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  • image SM 64/4/77

Reference number

SM 64/4/77


[22] Preliminary design for stables by Soane


Plan, elevations, sections and details


bar scale of 1/6 inch to 1 foot


Robert Dennistoun Esqre, Plan No 1, labelled: Gates, Coachouse, Stable, Stable Court, Pump (twice), Saddlery, Byre, Sow House, Sow Court, Trough (twice) Dung Pit Open, Dung / Pit / Closed, Poultry, Rabbits, X door to take [illegible], No 2 Front next Mews, No 3 / Section through Stable Court / & Harness, No 4 / Section through Stables & Stable Court, No 5 and dimensions given. List as follows: Coachouse 9 by 16 / Saddles 6 / 16 x 10 / Stables 16 x 23, Byre 7 by 10 / Necessary 2.9 by 5 / Sow Court 3:6 by 10 / Sow house / Dung pit open / do close Qy [query] / Poultry 7 by 8 / Rabbits 7 by 3:6 / Court 23 by 55 / (next to a pencil list of the same but without dimensions).

Signed and dated

  • 06/01/1799
    Jany 6 1799

Medium and dimensions

Brown pen, hatching, pencil on wove paper with one fold mark (528 x 667)


Sir John Soane (1753 - 1837)


The drawing is by Soane who numbers parts of it (1,2,3,4,5) to indicate what is to be separately drawn out by Seward. The design is for a single stables, later drawings are for twin stables. The inclusion of quarters for rabbits, poultry and pigs (sow house and sow court) was perhaps for the enjoyment of the numerous Dennistoun children - or to be eaten?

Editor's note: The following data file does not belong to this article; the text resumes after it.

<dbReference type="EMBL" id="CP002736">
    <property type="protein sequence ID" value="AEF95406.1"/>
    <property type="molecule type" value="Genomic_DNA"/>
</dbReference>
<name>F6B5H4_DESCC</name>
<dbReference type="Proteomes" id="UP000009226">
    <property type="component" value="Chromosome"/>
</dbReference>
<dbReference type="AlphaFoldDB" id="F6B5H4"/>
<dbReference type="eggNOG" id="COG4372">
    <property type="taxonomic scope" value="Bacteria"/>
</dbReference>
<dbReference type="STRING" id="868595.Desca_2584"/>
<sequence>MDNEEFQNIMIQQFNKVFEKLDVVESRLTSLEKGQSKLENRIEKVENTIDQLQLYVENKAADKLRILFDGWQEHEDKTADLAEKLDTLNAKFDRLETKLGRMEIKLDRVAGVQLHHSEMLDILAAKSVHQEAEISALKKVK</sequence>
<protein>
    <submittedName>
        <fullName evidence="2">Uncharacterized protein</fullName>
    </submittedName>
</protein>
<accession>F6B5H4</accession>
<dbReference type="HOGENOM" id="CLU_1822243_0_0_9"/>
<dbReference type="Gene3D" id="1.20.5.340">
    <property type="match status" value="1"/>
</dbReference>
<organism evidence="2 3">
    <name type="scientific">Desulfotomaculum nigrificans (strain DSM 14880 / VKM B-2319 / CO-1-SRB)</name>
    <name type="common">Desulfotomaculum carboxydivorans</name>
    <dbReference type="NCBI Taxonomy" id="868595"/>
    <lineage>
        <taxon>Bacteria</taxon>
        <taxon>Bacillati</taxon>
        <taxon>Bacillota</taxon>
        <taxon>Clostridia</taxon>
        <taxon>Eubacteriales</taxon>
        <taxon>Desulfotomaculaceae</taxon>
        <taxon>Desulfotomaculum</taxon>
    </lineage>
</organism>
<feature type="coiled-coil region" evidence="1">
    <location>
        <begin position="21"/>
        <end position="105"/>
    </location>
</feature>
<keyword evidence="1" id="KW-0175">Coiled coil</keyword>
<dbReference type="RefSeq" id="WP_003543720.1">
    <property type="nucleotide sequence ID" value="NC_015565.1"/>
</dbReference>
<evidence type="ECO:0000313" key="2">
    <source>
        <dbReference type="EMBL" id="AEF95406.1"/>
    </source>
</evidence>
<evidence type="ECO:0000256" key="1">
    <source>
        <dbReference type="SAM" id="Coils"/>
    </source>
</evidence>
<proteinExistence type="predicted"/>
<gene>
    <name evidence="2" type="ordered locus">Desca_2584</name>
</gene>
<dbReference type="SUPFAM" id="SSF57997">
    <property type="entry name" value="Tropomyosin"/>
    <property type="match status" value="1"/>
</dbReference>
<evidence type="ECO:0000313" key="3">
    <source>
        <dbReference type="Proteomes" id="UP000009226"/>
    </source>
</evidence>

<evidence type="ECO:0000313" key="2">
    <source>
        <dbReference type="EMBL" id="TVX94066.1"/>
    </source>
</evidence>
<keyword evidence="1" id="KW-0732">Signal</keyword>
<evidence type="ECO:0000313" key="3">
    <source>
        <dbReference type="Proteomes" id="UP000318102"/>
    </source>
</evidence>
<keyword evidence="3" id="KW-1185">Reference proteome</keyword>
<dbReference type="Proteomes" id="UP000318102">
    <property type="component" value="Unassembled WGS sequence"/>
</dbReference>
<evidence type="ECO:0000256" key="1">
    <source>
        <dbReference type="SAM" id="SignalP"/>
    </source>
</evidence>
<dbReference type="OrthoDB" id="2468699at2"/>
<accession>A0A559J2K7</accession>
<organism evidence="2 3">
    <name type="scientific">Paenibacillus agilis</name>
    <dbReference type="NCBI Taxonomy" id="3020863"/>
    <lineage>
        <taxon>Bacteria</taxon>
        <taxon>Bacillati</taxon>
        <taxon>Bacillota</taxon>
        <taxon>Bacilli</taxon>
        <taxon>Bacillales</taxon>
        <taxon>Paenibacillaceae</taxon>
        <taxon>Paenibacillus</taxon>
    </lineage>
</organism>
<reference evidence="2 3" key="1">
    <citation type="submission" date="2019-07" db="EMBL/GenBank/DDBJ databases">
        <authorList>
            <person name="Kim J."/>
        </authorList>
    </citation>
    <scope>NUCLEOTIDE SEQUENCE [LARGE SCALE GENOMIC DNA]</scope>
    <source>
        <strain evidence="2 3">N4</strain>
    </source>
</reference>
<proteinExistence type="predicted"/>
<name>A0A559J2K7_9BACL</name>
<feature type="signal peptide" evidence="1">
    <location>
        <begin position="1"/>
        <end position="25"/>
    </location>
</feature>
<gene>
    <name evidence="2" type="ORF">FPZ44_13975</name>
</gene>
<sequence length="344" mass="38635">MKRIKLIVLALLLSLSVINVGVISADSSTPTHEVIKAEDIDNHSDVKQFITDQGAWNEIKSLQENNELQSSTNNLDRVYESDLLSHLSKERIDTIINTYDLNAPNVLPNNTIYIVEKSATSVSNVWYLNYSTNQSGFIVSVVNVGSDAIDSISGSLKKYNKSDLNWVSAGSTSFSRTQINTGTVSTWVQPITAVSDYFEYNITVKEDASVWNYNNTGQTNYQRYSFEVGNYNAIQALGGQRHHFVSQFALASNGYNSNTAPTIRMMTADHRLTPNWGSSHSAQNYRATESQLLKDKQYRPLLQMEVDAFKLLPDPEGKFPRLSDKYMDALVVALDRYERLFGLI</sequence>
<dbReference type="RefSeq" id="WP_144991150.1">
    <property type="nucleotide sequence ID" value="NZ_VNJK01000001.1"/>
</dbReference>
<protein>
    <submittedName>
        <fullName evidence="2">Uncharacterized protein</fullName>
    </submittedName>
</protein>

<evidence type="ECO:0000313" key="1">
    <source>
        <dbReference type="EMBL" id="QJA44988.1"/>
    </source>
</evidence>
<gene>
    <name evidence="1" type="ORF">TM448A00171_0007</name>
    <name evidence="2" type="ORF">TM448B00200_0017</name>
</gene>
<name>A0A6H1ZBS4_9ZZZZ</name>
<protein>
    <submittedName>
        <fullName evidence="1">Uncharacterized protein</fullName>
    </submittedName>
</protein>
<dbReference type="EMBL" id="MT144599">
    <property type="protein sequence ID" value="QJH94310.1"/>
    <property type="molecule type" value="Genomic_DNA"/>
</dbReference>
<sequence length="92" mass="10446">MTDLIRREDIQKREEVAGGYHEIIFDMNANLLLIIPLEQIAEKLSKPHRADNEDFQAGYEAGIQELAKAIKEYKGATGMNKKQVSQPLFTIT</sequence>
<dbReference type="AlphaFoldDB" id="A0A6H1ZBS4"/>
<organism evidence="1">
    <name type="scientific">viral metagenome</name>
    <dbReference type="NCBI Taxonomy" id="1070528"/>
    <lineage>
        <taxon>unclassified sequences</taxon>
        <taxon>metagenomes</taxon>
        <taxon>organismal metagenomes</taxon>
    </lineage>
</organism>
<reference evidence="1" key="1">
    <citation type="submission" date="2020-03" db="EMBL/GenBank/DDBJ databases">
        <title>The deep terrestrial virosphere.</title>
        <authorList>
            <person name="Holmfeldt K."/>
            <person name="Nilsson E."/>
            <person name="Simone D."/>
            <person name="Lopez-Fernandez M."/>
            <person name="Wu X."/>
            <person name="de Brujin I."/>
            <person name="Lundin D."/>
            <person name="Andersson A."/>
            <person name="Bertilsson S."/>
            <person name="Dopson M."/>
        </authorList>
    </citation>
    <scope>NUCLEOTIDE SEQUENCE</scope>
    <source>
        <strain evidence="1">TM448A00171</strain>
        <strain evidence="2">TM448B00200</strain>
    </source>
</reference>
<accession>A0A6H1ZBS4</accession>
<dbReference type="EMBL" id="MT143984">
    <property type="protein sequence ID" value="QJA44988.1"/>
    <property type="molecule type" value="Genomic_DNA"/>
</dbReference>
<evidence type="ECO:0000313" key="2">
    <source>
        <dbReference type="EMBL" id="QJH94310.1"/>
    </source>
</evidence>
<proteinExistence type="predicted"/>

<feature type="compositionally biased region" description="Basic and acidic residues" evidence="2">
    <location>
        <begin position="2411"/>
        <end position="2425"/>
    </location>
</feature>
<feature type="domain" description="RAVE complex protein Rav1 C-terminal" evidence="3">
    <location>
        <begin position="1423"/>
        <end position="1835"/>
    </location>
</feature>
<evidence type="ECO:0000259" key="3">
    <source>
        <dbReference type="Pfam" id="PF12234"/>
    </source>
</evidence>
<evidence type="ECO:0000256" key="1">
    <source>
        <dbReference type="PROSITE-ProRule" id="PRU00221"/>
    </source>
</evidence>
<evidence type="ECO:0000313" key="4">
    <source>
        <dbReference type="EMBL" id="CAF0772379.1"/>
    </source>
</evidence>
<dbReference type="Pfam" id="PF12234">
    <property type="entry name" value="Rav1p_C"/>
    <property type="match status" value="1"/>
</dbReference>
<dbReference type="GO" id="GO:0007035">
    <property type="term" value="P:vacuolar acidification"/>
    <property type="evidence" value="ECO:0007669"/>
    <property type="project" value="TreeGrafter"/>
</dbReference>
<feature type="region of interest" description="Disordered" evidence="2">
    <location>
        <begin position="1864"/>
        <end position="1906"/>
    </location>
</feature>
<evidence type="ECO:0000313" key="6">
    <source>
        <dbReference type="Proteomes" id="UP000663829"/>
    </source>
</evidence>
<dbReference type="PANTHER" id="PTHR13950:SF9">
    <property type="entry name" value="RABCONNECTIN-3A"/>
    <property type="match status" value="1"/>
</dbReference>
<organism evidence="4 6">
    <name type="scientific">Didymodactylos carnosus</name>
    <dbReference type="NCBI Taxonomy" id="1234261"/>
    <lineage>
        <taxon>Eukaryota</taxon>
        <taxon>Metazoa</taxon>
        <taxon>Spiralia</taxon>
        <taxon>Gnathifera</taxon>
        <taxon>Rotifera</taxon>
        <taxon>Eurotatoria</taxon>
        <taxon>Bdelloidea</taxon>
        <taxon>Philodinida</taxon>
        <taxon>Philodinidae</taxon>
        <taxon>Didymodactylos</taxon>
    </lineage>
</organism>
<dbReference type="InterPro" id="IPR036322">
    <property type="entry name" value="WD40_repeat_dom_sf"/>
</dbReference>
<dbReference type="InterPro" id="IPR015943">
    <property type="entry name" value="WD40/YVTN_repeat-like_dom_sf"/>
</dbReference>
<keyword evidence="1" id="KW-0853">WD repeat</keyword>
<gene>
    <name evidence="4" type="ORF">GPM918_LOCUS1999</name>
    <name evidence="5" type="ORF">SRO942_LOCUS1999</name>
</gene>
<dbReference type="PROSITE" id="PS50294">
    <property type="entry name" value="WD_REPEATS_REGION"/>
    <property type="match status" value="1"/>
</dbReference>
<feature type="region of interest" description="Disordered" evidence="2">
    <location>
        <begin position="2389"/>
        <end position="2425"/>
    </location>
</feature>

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Sir John Soane's collection includes some 30,000 architectural, design and topographical drawings which is a very important resource for scholars worldwide. His was the first architect’s collection to attempt to preserve the best in design for the architectural profession in the future, and it did so by assembling as exemplars surviving drawings by great Renaissance masters and by the leading architects in Britain in the 17th and 18th centuries and his near contemporaries such as Sir William Chambers, Robert Adam and George Dance the Younger. These drawings sit side by side with 9,000 drawings in Soane’s own hand or those of the pupils in his office, covering his early work as a student, his time in Italy and the drawings produced in the course of his architectural practice from 1780 until the 1830s.

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